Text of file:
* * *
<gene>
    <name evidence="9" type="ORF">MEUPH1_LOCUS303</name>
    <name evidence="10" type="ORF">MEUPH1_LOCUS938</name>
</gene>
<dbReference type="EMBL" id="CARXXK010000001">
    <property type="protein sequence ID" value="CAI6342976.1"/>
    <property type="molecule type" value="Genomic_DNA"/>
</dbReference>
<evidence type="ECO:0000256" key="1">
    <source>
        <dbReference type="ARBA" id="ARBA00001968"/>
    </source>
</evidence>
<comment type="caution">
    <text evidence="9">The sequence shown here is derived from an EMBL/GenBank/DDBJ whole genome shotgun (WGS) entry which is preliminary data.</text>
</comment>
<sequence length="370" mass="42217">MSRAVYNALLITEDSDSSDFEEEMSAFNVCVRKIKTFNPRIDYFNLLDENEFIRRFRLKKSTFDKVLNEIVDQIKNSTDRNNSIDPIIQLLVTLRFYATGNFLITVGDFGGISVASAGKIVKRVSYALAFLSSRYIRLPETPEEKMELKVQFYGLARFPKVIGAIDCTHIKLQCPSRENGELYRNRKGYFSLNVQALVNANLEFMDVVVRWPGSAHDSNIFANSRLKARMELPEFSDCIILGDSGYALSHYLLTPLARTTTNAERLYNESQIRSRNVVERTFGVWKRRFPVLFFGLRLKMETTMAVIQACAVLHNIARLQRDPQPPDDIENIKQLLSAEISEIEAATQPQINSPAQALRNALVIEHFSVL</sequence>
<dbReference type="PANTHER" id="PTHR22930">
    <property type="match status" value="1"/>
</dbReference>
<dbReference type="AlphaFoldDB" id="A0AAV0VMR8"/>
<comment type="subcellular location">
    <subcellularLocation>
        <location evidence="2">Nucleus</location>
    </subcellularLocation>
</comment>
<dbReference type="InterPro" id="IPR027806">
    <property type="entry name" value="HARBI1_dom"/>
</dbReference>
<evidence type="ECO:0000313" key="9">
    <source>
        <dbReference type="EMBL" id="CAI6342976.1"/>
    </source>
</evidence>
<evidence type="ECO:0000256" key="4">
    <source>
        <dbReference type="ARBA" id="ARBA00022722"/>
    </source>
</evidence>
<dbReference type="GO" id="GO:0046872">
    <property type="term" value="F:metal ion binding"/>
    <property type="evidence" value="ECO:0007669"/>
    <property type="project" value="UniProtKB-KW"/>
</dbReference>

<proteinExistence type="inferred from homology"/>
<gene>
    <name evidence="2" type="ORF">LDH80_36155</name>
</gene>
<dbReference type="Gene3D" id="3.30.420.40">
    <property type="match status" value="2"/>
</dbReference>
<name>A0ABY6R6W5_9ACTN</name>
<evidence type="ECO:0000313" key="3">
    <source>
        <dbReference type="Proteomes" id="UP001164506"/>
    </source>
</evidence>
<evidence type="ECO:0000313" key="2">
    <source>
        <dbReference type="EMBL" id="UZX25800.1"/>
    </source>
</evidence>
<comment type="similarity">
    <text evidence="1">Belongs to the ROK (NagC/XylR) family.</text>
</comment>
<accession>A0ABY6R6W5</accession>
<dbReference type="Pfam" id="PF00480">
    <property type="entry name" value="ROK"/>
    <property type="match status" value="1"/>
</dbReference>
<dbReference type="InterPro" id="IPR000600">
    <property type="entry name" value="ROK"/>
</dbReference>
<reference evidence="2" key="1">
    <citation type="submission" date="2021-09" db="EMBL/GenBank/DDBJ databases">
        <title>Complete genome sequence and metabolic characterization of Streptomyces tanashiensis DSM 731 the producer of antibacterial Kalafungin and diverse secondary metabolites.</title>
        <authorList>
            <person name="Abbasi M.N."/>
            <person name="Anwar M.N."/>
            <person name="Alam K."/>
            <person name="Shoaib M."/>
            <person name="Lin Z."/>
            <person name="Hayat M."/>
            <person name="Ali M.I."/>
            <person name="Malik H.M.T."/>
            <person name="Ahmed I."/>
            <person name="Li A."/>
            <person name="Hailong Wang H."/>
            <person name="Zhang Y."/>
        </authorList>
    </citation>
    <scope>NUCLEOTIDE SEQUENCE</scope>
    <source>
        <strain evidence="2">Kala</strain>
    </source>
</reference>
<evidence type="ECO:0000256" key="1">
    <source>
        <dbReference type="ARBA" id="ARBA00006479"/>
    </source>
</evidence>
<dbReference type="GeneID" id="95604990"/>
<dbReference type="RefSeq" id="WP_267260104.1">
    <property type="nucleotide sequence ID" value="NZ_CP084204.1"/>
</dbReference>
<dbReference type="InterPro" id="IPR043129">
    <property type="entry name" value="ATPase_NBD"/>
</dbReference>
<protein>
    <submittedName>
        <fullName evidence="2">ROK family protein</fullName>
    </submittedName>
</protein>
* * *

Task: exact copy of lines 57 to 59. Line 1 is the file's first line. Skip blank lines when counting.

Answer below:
</evidence>
<evidence type="ECO:0000313" key="2">
    <source>